Today's Tech: RIM boss brags about BlackBerry 10, Lenovo IdeaPad Yoga 13 reviewed, EE4G tested in Manchester

RIM boss Thorsten Heins has said that the forthcoming launch of the BlackBerry 10 platform in January will mean “you will not carry a laptop within three to five years”. Speaking to the New York Times, Heins said that "whenever you enter an office, you don't have your laptop with you; you have your mobile computer power exactly here." Those are pretty big claims for a company who has seen 90 per cent of its share price vanish in the last few years, as it has struggled to compete against the likes of Apple and Samsung in the smartphone market.

Google product manager Timbo Drayson has shared details about the company's plans to create a wireless streaming service akin to Apple's AirPlay. The content-sharing feature will be set apart from competitors by offering universal compatibility with third-party devices, as it will be based on open standards. Drayson pointed to recent developments in content-sharing, including new functionality that was recently added to the YouTube app in a recent upgrade and innovations mined from the stalled Nexus Q, as the foundation for this proposed technology.

Among the wealth of news and features served up on ITProPortal today is this review of the Lenovo IdeaPad Yoga 13. Not only does the device belong to the much sought-after Windows 8 line, it’s a hybrid Ultrabook, giving you Microsoft’s ‘modern’ user interface experience in laptop and tablet form. The IdeaPad is deemed suitable for both work and play and “stands out from the rest of the competition with the best hinge mechanism we've seen on a hybrid”. Sounds promising, but will it impress in both laptop and tablet guises? Follow the link to find out.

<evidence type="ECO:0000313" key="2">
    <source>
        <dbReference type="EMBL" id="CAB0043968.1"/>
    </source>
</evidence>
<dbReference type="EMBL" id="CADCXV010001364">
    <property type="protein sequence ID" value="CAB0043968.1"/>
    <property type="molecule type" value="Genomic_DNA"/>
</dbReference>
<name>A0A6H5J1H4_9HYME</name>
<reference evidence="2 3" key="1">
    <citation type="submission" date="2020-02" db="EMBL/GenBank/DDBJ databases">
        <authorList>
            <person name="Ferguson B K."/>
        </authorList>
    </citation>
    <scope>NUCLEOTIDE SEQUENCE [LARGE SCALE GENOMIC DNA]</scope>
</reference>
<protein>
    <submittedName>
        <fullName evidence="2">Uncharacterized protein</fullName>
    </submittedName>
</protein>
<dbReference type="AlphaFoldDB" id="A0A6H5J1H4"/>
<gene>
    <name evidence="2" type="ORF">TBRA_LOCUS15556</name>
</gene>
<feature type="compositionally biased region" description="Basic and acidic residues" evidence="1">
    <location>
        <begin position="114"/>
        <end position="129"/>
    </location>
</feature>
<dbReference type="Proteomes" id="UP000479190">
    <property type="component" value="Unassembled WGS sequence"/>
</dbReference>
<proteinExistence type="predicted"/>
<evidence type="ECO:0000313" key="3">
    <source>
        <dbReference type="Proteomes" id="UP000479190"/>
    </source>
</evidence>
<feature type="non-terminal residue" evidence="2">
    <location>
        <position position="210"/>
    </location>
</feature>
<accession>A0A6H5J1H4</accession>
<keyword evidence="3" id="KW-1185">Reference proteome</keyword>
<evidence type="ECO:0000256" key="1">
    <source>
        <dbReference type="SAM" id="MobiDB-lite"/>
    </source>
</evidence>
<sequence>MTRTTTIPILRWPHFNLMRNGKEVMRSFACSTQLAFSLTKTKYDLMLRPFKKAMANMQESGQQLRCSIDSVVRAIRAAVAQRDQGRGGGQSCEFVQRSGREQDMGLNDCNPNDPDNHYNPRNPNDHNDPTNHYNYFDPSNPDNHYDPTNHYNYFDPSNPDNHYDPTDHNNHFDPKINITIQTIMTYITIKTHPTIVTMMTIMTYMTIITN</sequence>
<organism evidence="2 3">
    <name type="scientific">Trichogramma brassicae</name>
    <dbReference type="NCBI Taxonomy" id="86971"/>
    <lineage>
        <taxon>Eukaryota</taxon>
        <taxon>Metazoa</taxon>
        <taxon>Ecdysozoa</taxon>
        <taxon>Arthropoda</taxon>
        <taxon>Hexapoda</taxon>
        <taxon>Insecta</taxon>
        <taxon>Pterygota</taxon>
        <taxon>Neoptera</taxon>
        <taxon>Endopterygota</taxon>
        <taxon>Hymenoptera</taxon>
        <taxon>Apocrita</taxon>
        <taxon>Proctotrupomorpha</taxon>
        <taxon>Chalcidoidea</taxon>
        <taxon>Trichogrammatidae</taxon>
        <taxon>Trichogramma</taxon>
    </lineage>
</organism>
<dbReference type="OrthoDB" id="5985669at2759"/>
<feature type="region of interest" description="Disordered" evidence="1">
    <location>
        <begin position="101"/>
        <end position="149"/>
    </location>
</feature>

According to tests conducted by data company RootMetrics, only 40.2 per cent of Manchester city centre is able to access EE’s 4G network. Perhaps more worryingly, no 4G coverage could be found beyond the city centre. However, this stands in line with early 4G performances recorded in some areas of the US, which, upon rollout, proved patchy. Despite this, Manchester’s average 4G data speed measured in at 17Mbps, over five times quicker than the 3.1Mbps 3G service provided by Vodafone, the area’s second fastest mobile network operator.